During the Digital Design Days, a 3-day event hold just few days ago in Milan, the Council of the Ministry Digital Team led by Diego Piacentini presented Designers Italia, a new technological platform born from the collaboration with AgID (Agency for Digital Italy).
The platform, hosting the best practices to be adopted in the field of creation, design and achievement for the Public Administration digital services, is based on the assumption that design, intended as design thinking, is the “essential tool for putting the citizens at the core” of the PA digital transformation, with the goal to make technology services tailored on them. The project is a further step in this respect alongside with Developers Italia, the community for developers of public services that hosts PA digital innovative projects, among which SPID, PagoPA, CIE and ANPR.
The realization of these projects find its mainstay in another result of the collaboration between AgID and the Digital Team: the three years Plan for IT in the Public Administration 2017-2019, signed by the Prime Minister just few days ago, that defines guidelines and strategic framework for the digital transformation and grow of the public services, and the PA in general.
The plan, which is based on the 2016 Financial Law and CAD (Code of Digital Administration), defines some ambitious purposes:
- Implementation of SPID (Digital Identity Public System) in all existing and future digital services requiring authentication within March 2018, alongside with the dismissal of local authentication systems,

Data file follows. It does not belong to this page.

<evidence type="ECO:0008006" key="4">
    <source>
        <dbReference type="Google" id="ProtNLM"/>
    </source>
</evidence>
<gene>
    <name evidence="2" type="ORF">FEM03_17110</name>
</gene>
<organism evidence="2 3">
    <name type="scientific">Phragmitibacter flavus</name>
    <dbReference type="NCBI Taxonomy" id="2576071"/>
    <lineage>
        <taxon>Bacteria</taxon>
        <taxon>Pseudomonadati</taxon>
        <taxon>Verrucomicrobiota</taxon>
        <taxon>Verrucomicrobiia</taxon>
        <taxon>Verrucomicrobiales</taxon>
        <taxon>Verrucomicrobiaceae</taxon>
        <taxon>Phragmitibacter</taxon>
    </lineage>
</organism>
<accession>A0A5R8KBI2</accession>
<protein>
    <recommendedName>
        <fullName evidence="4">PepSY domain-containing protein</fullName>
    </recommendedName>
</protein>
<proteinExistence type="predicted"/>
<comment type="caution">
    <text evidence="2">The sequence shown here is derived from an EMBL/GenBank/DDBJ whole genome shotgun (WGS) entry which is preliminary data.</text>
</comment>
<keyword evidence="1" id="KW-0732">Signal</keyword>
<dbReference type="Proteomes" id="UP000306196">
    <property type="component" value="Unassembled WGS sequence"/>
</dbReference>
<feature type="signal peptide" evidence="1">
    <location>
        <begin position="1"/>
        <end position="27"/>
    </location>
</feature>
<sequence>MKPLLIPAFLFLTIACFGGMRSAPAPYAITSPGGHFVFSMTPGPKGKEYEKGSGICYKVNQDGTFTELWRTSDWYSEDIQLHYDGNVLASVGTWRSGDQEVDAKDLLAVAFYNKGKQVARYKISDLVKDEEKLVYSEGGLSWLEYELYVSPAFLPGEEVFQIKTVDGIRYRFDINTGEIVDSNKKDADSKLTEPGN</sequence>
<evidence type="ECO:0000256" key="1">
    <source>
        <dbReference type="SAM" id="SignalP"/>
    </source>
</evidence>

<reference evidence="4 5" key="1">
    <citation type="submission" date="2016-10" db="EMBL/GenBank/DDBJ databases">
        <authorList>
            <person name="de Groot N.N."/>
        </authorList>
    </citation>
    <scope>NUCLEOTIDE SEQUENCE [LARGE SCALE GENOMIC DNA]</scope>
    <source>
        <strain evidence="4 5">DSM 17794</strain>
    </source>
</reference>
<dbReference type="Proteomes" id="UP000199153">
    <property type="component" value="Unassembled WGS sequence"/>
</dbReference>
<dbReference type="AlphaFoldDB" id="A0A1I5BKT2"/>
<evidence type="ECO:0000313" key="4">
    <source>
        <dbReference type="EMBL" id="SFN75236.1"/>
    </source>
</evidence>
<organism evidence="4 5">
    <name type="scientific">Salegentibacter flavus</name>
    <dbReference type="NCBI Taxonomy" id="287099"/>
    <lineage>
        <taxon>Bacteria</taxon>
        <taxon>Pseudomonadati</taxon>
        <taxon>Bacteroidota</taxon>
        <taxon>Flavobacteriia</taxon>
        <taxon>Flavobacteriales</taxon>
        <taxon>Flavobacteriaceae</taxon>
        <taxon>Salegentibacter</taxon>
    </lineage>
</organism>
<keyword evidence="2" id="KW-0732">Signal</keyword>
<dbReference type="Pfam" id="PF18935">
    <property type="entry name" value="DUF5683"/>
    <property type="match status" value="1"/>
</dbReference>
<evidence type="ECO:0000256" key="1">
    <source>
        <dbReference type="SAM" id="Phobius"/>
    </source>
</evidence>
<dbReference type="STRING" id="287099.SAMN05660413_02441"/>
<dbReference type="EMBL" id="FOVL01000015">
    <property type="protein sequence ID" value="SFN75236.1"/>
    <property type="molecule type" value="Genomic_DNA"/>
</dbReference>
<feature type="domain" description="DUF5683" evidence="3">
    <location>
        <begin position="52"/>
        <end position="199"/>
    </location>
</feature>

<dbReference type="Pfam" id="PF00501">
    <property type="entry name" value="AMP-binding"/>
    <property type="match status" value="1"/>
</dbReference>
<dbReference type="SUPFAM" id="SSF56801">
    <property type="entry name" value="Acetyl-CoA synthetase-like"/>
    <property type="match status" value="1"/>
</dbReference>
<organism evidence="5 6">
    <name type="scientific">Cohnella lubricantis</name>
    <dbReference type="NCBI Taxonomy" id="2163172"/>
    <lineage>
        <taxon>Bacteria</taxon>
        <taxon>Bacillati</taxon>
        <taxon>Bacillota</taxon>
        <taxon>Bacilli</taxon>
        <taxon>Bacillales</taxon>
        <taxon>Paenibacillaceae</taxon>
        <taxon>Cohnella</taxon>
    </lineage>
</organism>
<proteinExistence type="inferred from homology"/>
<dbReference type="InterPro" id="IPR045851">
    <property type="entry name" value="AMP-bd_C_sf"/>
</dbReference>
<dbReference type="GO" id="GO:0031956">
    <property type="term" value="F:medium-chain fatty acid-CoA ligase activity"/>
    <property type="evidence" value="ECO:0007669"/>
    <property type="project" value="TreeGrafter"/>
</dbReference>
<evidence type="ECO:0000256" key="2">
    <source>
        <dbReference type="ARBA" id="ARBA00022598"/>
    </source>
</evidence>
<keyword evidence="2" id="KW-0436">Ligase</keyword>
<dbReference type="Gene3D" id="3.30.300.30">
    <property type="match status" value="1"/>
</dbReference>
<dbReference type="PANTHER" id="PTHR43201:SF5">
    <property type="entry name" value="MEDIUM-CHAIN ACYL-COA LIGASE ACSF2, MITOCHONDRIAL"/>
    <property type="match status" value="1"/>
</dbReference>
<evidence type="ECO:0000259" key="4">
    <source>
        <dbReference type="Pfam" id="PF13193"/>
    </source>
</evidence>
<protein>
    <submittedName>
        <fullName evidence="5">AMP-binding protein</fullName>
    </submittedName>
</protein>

- Adoption of PagoPA for all services providing for citizens and undertakings payments within December 2017,
- Full operativeness of Cie (electronic ID Card), with the activation of its distribution service by 450 cities within this October reaching half of the population, and its full implementation by summer 2018, and
- Full implementation of ANPR (Resident Population National Registry) by all cities within 2018.
The necessity of a digital transformation of the PA is an essential aim to achieve now more than ever, also considering that CAD, one of the few simplifications in the regulatory bulimia that characterizes PA, establishes as a principle that citizens have the right to request and obtain the use of technologies in communications with PAs.
For the full implementation of this general principle, the realization of the three year plan will be a significant step forward. However, the actual status of PAs digitalization counts only 1 of 3 PAs as able to fully complete an online procedure with citizens, and only 1 of 5 providing mobile apps to inform users on services offered (2015 Istat Report on ICT in local PAs – January 2017).
Furthermore, the PA digital transformation may be a no mean feat considering the two obstacles that stand in the way of achieving its feasibility: the plan goals number as well as their implementation timeframe. In fact, the AgID document establishes also the aim to cut nearly 50% of the annual ICT spending within 2018, as well as the finalization of systems like SIOPE+ and ComproPA, which are still in the design phase.
In addition, further challenges may arise due to regulatory constraints. All digital transformation projects require the processing and sharing by the PA of large amounts of citizen’s personal data which procedures need to be considered from the solutions’ design phase and built in the same solution in accordance with inter alia the GDPR principles on privacy-by-design.
The PA will accordingly need to require IT suppliers to provide GDPR compliant solutions, which may not be as easy as it may appear, and PA procurement contracts will also need to reflect the GDPR requirements, including – for instance – cybersecurity safeguards.
We will have to see if the PAs will be able to catch up.